To make Leolani work, and to make conversational analytics work in general, we need to start with a real-time data science solution. Conversational analytics is the data science we draw on to analyse customer voice and textual conversations, such as a chat, and potentially respond to them automatically using an algorithm. The solution is not a single algorithm, but an entire group of them – combining image, sound, text and context into one meaningful dialogue. These techniques are built on a real-time platform containing pieces of data that are picked up and enriched by a relevant algorithm. To bring this all together, we need a ‘brain’ that collects, merges and leverages all the enriched pieces of data. In the Netherlands, for example, KPN (an Underlined partner) has now developed exactly this kind of infrastructure, which is very suitable for this: it’s called the Data Services Hub. VU University has developed its own platform for its scientific applications for Leolani, and major players like Microsoft will certainly follow. Designing this architecture and how it interacts with data science algorithms requires a different line of thinking to a classic analytical approach. Classic analytics usually take a composite data set, rather than a stand-alone set of image-only or text-only data. In these new data science architectures, a specific algorithm can pick up and enrich these data files, and then put them back again. The ‘brain’ then brings all these components together again and displays them in the right context.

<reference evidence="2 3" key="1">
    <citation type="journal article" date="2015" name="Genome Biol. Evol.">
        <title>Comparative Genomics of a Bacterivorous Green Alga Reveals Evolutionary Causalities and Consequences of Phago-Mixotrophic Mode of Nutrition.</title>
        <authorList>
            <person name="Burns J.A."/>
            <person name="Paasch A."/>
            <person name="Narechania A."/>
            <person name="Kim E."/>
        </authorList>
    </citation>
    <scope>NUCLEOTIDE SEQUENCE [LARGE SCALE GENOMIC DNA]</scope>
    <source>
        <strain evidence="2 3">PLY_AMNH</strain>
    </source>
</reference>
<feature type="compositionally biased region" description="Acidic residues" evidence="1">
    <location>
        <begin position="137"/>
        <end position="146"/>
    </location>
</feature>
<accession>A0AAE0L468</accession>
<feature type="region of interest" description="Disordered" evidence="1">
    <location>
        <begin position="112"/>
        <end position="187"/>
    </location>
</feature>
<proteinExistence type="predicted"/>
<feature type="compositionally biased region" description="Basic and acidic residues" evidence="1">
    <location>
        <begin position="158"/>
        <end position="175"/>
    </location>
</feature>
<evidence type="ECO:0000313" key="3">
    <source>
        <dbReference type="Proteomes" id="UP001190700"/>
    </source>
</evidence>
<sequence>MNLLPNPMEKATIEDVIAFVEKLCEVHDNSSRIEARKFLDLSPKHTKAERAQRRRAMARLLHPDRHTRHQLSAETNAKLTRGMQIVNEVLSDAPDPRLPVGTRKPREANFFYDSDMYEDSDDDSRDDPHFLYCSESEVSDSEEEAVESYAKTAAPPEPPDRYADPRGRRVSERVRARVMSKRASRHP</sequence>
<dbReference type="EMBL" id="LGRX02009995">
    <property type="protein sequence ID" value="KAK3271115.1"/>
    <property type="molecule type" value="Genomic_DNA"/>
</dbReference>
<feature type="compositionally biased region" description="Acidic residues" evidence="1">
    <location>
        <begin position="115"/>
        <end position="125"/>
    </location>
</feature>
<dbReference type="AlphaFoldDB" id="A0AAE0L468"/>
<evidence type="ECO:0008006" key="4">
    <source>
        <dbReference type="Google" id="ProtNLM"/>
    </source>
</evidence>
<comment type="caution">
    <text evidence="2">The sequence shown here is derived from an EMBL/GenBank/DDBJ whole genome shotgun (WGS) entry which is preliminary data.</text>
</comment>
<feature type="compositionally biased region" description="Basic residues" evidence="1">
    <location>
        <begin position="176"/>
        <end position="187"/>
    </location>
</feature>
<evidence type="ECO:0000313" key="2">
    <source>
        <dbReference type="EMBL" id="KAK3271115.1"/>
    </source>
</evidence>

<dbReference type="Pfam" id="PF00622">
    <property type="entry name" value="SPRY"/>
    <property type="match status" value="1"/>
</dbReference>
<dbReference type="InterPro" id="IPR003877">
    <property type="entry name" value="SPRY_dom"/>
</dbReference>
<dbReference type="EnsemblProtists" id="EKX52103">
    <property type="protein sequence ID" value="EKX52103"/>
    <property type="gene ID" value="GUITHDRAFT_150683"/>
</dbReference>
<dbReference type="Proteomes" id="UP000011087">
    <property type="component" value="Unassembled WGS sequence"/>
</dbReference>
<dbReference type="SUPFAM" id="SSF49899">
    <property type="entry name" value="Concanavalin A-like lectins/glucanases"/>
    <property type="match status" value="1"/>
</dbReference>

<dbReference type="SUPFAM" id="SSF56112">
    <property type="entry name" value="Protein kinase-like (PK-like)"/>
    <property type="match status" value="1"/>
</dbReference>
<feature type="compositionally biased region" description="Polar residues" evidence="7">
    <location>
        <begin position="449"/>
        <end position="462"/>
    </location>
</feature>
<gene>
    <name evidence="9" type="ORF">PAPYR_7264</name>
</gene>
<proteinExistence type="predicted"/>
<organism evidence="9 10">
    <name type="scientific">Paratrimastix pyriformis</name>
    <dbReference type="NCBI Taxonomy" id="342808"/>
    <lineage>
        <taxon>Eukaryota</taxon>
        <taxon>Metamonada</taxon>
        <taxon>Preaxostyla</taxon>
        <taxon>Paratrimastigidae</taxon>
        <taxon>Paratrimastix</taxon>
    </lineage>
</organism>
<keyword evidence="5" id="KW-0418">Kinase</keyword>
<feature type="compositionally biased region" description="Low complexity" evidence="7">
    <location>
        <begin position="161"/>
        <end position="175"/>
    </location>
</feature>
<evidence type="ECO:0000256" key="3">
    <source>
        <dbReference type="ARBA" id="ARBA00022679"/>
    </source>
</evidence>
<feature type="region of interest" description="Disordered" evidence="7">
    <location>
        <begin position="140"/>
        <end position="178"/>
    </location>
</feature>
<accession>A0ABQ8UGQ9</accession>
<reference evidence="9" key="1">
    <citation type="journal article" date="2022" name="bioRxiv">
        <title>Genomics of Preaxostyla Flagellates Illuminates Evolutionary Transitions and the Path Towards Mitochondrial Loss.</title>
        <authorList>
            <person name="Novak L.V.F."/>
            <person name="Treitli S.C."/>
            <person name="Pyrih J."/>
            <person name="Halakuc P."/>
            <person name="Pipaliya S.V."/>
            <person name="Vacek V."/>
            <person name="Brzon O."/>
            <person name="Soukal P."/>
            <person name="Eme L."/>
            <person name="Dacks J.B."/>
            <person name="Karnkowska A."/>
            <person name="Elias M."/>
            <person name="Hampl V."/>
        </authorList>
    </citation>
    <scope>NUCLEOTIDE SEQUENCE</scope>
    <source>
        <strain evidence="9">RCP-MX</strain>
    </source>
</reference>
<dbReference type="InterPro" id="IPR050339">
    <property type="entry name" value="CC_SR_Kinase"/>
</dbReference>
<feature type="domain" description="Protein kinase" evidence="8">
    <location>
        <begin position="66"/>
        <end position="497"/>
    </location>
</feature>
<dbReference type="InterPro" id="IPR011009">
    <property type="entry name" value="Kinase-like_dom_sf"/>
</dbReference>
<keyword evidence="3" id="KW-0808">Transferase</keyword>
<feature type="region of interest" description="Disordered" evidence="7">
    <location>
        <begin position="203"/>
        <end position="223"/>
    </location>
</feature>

It is precisely this context that plays a major role in a digital conversation, because what does the artificial intelligence (AI) algorithm know about your services and your customers and their needs? In these modern architectures, each data science algorithm for image, sound, text or customer experience becomes self-contained. Each algorithm can also be optimised. So, you can see how a bot algorithm like Leolani learns much faster than an approach through classical analytics.